Precursors of quasi-decadal dry-spells in the Central America Dry Corridor
Hidalgo León, Hugo G.
Alfaro Martínez, Eric J.
Amador Astúa, Jorge Alberto
Bastidas Pacheco, Álvaro
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Although the hydric stress in Central America is generally low, there is a region relatively drier and prone to drought known as the Central America Dry Corridor (CADC). The area of interest is located mainly in the Pacific slope of Central America, from Chiapas in southern Mexico, to the Nicoya Peninsula in the Costa Rican North Pacific. Most of the region has experienced significant warming trends (1970–1999). On the contrary precipitation and the Palmer Drought Severity Index (PDSI) have mainly displayed non-significant trends. Analysis using the Standardized Precipitation Index and PDSI in the CADC, suggests a significant periodicity of severe and sustained droughts of around 10 years. The drought response has been associated with tropical heating that drives an atmospheric response through strengthening of the Hadley cell, which in turn produces higher pressure in the subtropical highs, and intensification of the trade winds (indexed by the Caribbean Low Level Jet). It is important to determine the commonness of severe and sustained droughts in the CADC to improve water resources planning, as this is a region that depends on subsistence agriculture and presents high social and economic vulnerabilities.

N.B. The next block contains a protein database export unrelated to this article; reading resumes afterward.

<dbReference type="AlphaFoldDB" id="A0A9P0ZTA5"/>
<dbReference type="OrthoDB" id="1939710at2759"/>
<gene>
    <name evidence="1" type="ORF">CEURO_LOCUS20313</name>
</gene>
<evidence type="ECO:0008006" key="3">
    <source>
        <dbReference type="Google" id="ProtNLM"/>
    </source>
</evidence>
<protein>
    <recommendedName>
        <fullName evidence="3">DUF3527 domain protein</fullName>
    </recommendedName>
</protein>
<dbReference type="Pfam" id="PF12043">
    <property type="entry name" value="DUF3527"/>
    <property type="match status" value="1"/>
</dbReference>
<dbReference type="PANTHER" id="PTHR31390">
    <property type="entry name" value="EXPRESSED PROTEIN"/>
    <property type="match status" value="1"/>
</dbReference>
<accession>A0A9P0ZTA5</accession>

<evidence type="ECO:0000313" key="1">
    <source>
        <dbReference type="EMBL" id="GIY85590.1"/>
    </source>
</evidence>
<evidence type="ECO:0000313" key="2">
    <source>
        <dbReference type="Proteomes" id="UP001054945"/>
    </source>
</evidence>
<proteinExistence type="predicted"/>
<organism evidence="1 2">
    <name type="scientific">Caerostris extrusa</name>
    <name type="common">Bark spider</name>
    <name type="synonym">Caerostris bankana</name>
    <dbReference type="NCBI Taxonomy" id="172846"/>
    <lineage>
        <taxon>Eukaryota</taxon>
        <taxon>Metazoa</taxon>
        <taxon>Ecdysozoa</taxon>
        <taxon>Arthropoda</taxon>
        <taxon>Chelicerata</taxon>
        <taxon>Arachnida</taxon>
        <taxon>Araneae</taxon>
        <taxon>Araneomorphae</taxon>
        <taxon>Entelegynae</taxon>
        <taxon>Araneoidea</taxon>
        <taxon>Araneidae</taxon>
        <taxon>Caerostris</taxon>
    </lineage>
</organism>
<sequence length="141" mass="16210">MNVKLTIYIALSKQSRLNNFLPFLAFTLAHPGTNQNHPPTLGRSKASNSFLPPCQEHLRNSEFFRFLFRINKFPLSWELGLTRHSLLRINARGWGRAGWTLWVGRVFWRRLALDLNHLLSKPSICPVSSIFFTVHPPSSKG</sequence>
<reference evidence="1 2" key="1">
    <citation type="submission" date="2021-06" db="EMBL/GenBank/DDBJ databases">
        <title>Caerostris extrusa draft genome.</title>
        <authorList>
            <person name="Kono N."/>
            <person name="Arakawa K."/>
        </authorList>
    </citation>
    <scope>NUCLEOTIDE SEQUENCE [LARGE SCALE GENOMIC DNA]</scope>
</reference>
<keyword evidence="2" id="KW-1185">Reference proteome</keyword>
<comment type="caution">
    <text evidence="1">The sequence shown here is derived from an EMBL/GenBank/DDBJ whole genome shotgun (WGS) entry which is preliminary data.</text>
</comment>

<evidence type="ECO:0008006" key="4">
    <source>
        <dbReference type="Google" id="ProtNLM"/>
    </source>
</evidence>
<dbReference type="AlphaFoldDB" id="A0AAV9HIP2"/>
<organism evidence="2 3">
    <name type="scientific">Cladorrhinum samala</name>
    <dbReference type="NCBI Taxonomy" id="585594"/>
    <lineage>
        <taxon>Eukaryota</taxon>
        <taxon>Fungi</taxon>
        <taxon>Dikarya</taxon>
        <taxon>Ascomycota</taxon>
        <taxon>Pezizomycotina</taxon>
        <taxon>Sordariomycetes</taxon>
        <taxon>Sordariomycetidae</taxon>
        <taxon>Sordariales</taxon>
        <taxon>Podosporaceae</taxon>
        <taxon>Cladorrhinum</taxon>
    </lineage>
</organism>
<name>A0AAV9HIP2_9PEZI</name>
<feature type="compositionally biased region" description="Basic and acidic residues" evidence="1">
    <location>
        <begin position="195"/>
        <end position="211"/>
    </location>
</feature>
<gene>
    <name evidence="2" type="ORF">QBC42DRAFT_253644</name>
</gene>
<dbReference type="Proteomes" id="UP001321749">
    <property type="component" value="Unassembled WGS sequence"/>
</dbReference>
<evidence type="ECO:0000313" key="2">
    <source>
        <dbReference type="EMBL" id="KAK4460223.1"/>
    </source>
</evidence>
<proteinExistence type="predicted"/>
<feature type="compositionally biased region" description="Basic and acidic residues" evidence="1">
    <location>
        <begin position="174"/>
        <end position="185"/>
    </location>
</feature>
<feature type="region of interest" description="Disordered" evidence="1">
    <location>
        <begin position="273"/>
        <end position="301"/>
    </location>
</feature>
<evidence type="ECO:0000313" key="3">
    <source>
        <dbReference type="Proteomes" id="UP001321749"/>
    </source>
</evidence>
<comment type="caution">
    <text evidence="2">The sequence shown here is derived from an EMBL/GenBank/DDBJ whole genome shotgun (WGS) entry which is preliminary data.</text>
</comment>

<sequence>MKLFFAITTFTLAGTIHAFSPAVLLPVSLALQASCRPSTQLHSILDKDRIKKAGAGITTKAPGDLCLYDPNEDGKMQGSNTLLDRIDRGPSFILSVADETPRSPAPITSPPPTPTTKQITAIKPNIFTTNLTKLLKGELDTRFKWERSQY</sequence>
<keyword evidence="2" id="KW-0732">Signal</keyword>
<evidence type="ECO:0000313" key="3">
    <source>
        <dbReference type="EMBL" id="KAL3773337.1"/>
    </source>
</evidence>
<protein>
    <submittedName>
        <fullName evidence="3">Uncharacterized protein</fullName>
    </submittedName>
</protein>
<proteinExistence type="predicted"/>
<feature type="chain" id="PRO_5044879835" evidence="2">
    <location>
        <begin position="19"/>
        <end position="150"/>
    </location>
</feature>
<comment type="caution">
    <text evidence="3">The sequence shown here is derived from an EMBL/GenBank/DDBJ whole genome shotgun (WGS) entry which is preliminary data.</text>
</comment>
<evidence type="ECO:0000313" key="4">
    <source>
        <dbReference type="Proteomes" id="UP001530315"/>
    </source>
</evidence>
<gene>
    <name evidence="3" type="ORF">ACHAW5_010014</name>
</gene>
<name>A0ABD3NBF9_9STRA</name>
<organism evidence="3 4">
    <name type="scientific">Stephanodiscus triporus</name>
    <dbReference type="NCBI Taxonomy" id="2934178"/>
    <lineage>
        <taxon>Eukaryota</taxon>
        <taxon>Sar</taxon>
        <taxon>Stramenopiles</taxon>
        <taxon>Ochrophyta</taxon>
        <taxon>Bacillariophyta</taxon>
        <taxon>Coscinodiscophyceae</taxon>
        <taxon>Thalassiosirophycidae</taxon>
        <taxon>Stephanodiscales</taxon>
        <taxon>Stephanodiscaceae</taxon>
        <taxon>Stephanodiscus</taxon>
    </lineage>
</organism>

Enlace externo al ítem10.1007/s00382-019-04638-y
- Meteorología